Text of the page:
Detecting spatial connections within a dendrochronological network on Vancouver Island, British Columbia

Trisalyn Nelson, Colin P. Laroque, Dan J. Smith

Research output: Contribution to journalArticle

Abstract

In dendrochronology, temporal patterns in radial growth are considered an expression of historical climate processes that cannot be measured. Dendrochronological networks, developed to characterize the geographical and temporal patterns of tree rings, have additional spatial information that can add to our understanding of historical climate conditions. This paper summarizes the use of spatial autocorrelation statistical tools for quantifying spatial trends in dendrochronological networks. Using this approach it is possible to characterize the spatial nature of the process influencing radial growth trends within a tree-ring network. Using a local or mapable measure of spatial autocorrelation it is possible to locate clusters of similar and extreme radial growth trends in any given year and to characterize the persistence of spatial patterns of growth through time. Applied to a dendrochronological network of yellow-cedar (Chamaecyparis nootkatensis (D. Don) Spach), our results suggest that spatial patterns in extreme growth are most often associated with growth limiting climate processes.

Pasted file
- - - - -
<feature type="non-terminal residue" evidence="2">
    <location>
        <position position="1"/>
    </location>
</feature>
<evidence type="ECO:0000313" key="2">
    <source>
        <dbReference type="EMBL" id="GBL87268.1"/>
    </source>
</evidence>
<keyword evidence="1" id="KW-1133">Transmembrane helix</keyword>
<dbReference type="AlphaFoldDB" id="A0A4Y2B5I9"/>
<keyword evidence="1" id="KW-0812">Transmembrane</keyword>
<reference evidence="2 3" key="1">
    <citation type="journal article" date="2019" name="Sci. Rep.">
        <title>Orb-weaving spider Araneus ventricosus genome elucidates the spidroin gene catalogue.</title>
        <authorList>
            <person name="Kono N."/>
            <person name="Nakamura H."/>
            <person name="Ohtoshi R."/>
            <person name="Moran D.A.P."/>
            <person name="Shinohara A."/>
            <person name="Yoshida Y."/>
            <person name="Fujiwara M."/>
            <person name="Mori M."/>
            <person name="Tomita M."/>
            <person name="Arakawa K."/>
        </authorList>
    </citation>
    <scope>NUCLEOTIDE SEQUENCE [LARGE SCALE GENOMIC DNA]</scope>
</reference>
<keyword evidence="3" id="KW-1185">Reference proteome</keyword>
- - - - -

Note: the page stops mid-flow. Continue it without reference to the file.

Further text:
Original languageEnglish (US)
Pages (from-to)49-54
Number of pages6
JournalDendrochronologia
Volume29
Issue number1
DOIs
StatePublished - 2011
Externally publishedYes

Fingerprint

British Columbia
growth rings
autocorrelation
climate
Xanthocyparis nootkatensis
dendrochronology
tree ring
climate conditions
persistence
trend

Keywords

  • Dendrochronology
  • Ring-width analysis
  • Spatial autocorrelation
  • Spatial variance
  • Spatial-temporal pattern

ASJC Scopus subject areas

  • Plant Science
  • Ecology

Cite this

Detecting spatial connections within a dendrochronological network on Vancouver Island, British Columbia. / Nelson, Trisalyn; Laroque, Colin P.; Smith, Dan J.

In: Dendrochronologia, Vol. 29, No. 1, 2011, p. 49-54.

Research output: Contribution to journalArticle

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